datetime question

Ferrous Cranus nikos.gr33k at gmail.com
Tue Nov 12 15:12:47 CET 2013


Στις 12/11/2013 4:03 μμ, ο/η Joel Goldstick έγραψε:
> On Tue, Nov 12, 2013 at 8:32 AM, Ferrous Cranus <nikos.gr33k at gmail.com> wrote:
>> Στις 12/11/2013 2:47 μμ, ο/η Andy Lawton έγραψε:
>>>
>>> Firstly , I should clarify I have no idea how to program python, I
>>> joined this mailing list in anticipation of learning soon. And
>>> thought I'd have a go playing around with your code and code given to
>>> you (worst possible place to start, I'm sure)
>>>
>>> But from the answers already given to you, this seems to work and as you
>>> requested, in reality, this keeps your code to 1 line...
>>>
>>> I'm sure this is wrong, and isn't what you want, but hey, Correct
>>> working code doesn't seem to matter to you anyway...
>>>
>>> (I think "Europe/Kiev" is Greece but I don't know)
>>>
>>> from datetime import datetime, time, timedelta
>>> import time
>>> import pytz
>>>
>>> def is_dst(zonename):
>>>       tz = pytz.timezone(zonename)
>>>       now = pytz.utc.localize(datetime.utcnow())
>>>       return now.astimezone(tz).dst() != timedelta(0)
>>>
>>> def dst_greece():
>>>       if is_dst("Europe/Kiev") :
>>>           diff = 2
>>>       else:
>>>           diff = 3
>>>       return diff
>>>
>>> lastvisit = (datetime.utcnow() +timedelta(hours=dst_greece())).strftime(
>>> '%y-%m-%d %H:%M:%S' )
>>>
>>>
>>> On 12 November 2013 10:15, Ferrous Cranus <nikos.gr33k at gmail.com
>>> <mailto:nikos.gr33k at gmail.com>> wrote:
>>>
>>>      Στις 8/11/2013 11:11 μμ, ο/η Νίκος Αλεξόπουλος έγραψε:
>>>
>>>          Is there someway to write the following line even better with the
>>>
>>>          ability to detect daylight saving time by itself so i don't have
>>> to
>>>          alter the line manually when time changes?
>>>
>>>          lastvisit = ( datetime.utcnow() + timedelta(hours=2) ).strftime(
>>>          '%y-%m-%d %H:%M:%S' )        # MySQL datetime format
>>>
>>>          Thanks.
>>>
>>>
>>>
>>>      Example:
>>>
>>>      #check if date entered as intented, format it properly for MySQL
>>>      lastvisit = datetime.strptime(lastvisit, '%d %m
>>>      %Y').strftime('%Y-%m-%d')
>>>
>>>      The above code gets the datetime string in a specific way and then
>>>      convert it to another format. All happens in one line clear and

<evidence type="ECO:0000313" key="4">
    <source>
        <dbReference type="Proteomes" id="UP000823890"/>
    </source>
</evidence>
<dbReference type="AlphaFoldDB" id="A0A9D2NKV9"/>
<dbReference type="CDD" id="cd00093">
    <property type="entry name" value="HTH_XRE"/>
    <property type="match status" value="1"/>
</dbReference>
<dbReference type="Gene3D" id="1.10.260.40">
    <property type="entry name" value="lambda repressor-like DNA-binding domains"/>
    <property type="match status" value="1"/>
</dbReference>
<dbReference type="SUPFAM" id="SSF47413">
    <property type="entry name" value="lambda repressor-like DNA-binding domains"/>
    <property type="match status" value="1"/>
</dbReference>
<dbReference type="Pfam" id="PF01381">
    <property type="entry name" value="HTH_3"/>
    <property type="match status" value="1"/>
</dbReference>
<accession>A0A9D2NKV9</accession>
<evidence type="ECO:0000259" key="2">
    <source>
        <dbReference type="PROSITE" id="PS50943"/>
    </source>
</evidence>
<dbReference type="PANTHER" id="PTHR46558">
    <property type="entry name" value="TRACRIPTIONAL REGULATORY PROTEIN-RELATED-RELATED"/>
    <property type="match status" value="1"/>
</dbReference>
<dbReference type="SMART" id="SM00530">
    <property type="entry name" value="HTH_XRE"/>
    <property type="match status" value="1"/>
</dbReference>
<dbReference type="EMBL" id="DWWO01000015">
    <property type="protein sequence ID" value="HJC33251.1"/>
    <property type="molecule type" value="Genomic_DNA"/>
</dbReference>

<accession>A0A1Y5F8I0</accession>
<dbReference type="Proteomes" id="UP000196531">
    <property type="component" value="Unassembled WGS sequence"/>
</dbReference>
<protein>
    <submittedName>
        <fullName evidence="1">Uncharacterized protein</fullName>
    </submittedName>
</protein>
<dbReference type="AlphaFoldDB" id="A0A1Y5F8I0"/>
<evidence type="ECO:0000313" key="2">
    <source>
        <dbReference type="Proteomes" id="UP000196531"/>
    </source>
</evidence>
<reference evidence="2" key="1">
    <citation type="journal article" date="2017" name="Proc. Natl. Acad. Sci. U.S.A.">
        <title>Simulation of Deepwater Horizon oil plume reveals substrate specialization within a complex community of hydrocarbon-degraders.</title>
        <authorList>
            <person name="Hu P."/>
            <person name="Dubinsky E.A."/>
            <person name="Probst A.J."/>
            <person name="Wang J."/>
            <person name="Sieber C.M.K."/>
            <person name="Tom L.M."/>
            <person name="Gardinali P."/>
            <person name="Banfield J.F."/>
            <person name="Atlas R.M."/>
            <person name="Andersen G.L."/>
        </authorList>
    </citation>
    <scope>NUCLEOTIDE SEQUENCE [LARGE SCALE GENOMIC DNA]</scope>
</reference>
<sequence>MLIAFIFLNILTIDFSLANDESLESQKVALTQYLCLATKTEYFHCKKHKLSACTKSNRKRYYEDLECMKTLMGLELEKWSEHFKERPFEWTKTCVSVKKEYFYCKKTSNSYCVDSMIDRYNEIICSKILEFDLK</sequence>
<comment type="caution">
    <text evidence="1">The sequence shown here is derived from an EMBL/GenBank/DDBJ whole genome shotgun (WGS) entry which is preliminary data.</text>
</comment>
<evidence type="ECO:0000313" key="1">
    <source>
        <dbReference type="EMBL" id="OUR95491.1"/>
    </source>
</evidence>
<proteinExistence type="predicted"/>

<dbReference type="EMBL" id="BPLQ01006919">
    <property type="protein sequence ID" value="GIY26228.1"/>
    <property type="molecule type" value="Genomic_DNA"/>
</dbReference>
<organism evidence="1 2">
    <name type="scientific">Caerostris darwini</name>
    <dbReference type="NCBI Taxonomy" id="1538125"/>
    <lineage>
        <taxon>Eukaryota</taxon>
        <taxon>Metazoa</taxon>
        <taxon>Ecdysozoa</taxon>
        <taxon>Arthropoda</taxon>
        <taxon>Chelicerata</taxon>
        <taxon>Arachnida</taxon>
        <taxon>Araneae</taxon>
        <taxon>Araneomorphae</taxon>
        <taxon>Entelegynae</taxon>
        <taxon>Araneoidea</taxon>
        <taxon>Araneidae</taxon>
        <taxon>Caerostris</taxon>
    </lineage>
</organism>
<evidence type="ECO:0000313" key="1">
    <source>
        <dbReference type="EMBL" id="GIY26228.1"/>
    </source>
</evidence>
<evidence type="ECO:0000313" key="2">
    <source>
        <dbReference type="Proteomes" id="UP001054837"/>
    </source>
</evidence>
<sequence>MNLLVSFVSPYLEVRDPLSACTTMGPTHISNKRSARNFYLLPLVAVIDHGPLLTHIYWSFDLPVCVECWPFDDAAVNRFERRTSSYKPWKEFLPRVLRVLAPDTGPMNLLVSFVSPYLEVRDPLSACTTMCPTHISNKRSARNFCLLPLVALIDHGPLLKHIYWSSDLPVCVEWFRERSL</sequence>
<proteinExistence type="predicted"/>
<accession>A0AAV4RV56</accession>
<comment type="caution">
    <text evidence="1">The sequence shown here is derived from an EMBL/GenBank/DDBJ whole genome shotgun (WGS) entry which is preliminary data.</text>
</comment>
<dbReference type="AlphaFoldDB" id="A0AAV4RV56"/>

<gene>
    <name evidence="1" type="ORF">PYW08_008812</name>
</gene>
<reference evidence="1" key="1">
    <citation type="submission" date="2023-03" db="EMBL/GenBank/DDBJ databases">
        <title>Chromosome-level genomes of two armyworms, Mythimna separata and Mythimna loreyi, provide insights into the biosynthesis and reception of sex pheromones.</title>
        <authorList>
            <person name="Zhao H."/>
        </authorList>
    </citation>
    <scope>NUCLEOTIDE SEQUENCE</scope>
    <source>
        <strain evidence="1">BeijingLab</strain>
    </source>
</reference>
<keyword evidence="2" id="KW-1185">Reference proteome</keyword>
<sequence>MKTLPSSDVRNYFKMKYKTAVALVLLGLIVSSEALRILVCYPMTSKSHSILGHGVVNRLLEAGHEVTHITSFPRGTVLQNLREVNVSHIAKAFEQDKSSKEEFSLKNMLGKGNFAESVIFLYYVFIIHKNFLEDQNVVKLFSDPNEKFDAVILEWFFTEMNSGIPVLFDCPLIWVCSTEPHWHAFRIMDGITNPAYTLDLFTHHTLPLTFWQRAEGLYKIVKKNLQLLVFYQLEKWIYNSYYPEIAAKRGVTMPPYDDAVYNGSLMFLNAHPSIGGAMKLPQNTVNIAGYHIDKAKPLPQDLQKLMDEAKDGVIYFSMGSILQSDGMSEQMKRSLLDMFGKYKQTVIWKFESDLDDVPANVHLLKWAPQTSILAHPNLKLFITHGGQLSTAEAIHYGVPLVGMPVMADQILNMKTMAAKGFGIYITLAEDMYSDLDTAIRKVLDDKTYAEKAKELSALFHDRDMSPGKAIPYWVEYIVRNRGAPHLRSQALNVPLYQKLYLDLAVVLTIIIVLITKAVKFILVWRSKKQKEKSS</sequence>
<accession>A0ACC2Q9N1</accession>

>>> simple.
>>>
>>>      Now, in the following statement there shopuld be some way to check
>>>      for daylight saving time so i would aboiut add +2 in winter or +3
>>>      for greek summer time.
>>>
>>>
>>>      lastvisit = ( datetime.utcnow() + timedelta(hours=2) ).strftime(
>>>      '%y-%m-%d %H:%M:%S' )          # MySQL datetime format
>>>
>>>      I think + timedelta(hours=2) should be substituted with something
>>>      else but i don't with what.
>>>      --
>>>      https://mail.python.org/__mailman/listinfo/python-list
>>>      <https://mail.python.org/mailman/listinfo/python-list>
>>>
>>>
>>
>>
>> this requires a function to be declared while i just want just an argument
>> inside timedelta( ) that will automatically detect DST or not.
>>
>> No function declaration but instead something like:
>> lastvisit = ( datetime.utcnow() + timedelta( some_arg_here_that_can detect
>> greece's_DST_or_not) ).strftime)     '%y-%m-%d %H:%M:%S' )    # MySQL
>> datetime format
>>
>>
>>
>> --
>> https://mail.python.org/mailman/listinfo/python-list
>
> I think that is a great solution.  What would happen if you just did this:
> lastvisit2 = (datetime.now()).strftime('%y-%m-%d %H:%M:%S' )
>
> Why don't you try it out and see what you find?
>
> (PS, this was pointed out to me by a pro, so I did a little reading in
> the python docs and took Andy's excellent code and added a couple of
> lines to test.)
>
> I switched to my local timezone "US/Eastern" to test. My machine is
> running Ubuntu.  It seems to know that it is in the Eastern US.  If
> your server knows where it lives, then this should work for you also.
> If it is set to a different timezone, I'm not sure I could help you,
> but I'm sure someone could.  You even might ask your host if this is
> possible.
>
> ----------------------
> #! /usr/bin/env python
>
> from datetime import datetime, time, timedelta
> import time
> import pytz
>
> def is_dst(zonename):
>       tz = pytz.timezone(zonename)
>       now = pytz.utc.localize(datetime.utcnow())
>       return now.astimezone(tz).dst() != timedelta(0)
>
> def dst_greece():
>       #if is_dst("Europe/Kiev") :
>       if is_dst("US/Eastern") :
>           diff = -6
>       else:
>           diff = -5
>       return diff
>
> lastvisit = (datetime.utcnow()
> +timedelta(hours=dst_greece())).strftime('%y-%m-%d %H:%M:%S' )
>
> lastvisit2 = (datetime.now()).strftime('%y-%m-%d %H:%M:%S' )
>
> print lastvisit
> print lastvisit2
>
> ----------------------
>
>


Joel i must thank you for your help.

I cannot believe it was so simple.

lastvisit = ( datetime.now() ).strftime('%y-%m-%d %H:%M:%S')			# MySQL 
datetime format


Tnhe server is self aware of its location so why use utcnow() + 
timedelte( some_digit_here ) when you can just use just now()

Great solution, no need for function declaration and importing of new 
pytz modules.

Simple and straightforward, Thank you!



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